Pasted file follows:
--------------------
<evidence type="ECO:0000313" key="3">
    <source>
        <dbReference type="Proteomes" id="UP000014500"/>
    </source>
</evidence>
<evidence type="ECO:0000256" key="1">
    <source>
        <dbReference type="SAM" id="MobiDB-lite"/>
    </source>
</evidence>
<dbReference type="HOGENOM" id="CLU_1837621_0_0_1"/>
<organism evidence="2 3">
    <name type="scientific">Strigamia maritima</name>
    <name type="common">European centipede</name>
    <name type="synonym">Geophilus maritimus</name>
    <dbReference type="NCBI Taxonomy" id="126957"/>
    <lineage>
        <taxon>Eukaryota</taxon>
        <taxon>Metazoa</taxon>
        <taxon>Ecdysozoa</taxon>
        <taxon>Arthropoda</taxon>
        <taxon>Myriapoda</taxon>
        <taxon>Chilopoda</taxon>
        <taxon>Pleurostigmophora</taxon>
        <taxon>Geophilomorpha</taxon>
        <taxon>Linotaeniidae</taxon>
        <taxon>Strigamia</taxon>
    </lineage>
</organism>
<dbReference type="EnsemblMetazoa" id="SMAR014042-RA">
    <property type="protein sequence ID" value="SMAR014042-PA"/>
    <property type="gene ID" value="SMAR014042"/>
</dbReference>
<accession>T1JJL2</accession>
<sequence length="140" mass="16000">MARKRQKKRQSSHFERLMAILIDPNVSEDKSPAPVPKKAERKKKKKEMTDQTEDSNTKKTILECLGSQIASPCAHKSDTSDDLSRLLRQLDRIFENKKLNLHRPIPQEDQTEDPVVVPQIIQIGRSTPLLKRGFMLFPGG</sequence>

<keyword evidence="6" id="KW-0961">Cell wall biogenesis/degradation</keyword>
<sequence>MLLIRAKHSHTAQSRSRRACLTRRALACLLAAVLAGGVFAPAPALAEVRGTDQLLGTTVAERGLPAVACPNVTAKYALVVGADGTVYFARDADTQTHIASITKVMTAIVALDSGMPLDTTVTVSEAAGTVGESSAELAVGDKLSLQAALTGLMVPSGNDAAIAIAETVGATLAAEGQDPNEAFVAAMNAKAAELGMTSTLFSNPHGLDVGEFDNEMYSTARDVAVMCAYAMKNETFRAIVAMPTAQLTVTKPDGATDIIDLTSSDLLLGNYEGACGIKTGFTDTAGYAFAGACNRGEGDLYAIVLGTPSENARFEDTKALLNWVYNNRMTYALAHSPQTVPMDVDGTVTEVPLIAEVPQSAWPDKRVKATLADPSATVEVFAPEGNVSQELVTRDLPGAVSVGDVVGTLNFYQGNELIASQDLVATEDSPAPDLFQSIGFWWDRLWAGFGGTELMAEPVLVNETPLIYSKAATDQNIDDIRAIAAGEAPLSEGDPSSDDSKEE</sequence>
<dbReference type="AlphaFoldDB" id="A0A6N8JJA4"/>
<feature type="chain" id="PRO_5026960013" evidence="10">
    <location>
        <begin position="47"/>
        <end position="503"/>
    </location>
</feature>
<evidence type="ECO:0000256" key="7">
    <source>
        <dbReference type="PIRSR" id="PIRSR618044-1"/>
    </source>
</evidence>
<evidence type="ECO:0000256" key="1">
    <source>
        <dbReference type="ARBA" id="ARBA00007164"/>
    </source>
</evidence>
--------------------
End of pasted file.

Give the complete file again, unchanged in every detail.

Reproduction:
<evidence type="ECO:0000313" key="3">
    <source>
        <dbReference type="Proteomes" id="UP000014500"/>
    </source>
</evidence>
<evidence type="ECO:0000256" key="1">
    <source>
        <dbReference type="SAM" id="MobiDB-lite"/>
    </source>
</evidence>
<dbReference type="HOGENOM" id="CLU_1837621_0_0_1"/>
<organism evidence="2 3">
    <name type="scientific">Strigamia maritima</name>
    <name type="common">European centipede</name>
    <name type="synonym">Geophilus maritimus</name>
    <dbReference type="NCBI Taxonomy" id="126957"/>
    <lineage>
        <taxon>Eukaryota</taxon>
        <taxon>Metazoa</taxon>
        <taxon>Ecdysozoa</taxon>
        <taxon>Arthropoda</taxon>
        <taxon>Myriapoda</taxon>
        <taxon>Chilopoda</taxon>
        <taxon>Pleurostigmophora</taxon>
        <taxon>Geophilomorpha</taxon>
        <taxon>Linotaeniidae</taxon>
        <taxon>Strigamia</taxon>
    </lineage>
</organism>
<dbReference type="EnsemblMetazoa" id="SMAR014042-RA">
    <property type="protein sequence ID" value="SMAR014042-PA"/>
    <property type="gene ID" value="SMAR014042"/>
</dbReference>
<accession>T1JJL2</accession>
<sequence length="140" mass="16000">MARKRQKKRQSSHFERLMAILIDPNVSEDKSPAPVPKKAERKKKKKEMTDQTEDSNTKKTILECLGSQIASPCAHKSDTSDDLSRLLRQLDRIFENKKLNLHRPIPQEDQTEDPVVVPQIIQIGRSTPLLKRGFMLFPGG</sequence>

<keyword evidence="6" id="KW-0961">Cell wall biogenesis/degradation</keyword>
<sequence>MLLIRAKHSHTAQSRSRRACLTRRALACLLAAVLAGGVFAPAPALAEVRGTDQLLGTTVAERGLPAVACPNVTAKYALVVGADGTVYFARDADTQTHIASITKVMTAIVALDSGMPLDTTVTVSEAAGTVGESSAELAVGDKLSLQAALTGLMVPSGNDAAIAIAETVGATLAAEGQDPNEAFVAAMNAKAAELGMTSTLFSNPHGLDVGEFDNEMYSTARDVAVMCAYAMKNETFRAIVAMPTAQLTVTKPDGATDIIDLTSSDLLLGNYEGACGIKTGFTDTAGYAFAGACNRGEGDLYAIVLGTPSENARFEDTKALLNWVYNNRMTYALAHSPQTVPMDVDGTVTEVPLIAEVPQSAWPDKRVKATLADPSATVEVFAPEGNVSQELVTRDLPGAVSVGDVVGTLNFYQGNELIASQDLVATEDSPAPDLFQSIGFWWDRLWAGFGGTELMAEPVLVNETPLIYSKAATDQNIDDIRAIAAGEAPLSEGDPSSDDSKEE</sequence>
<dbReference type="AlphaFoldDB" id="A0A6N8JJA4"/>
<feature type="chain" id="PRO_5026960013" evidence="10">
    <location>
        <begin position="47"/>
        <end position="503"/>
    </location>
</feature>
<evidence type="ECO:0000256" key="7">
    <source>
        <dbReference type="PIRSR" id="PIRSR618044-1"/>
    </source>
</evidence>
<evidence type="ECO:0000256" key="1">
    <source>
        <dbReference type="ARBA" id="ARBA00007164"/>
    </source>
</evidence>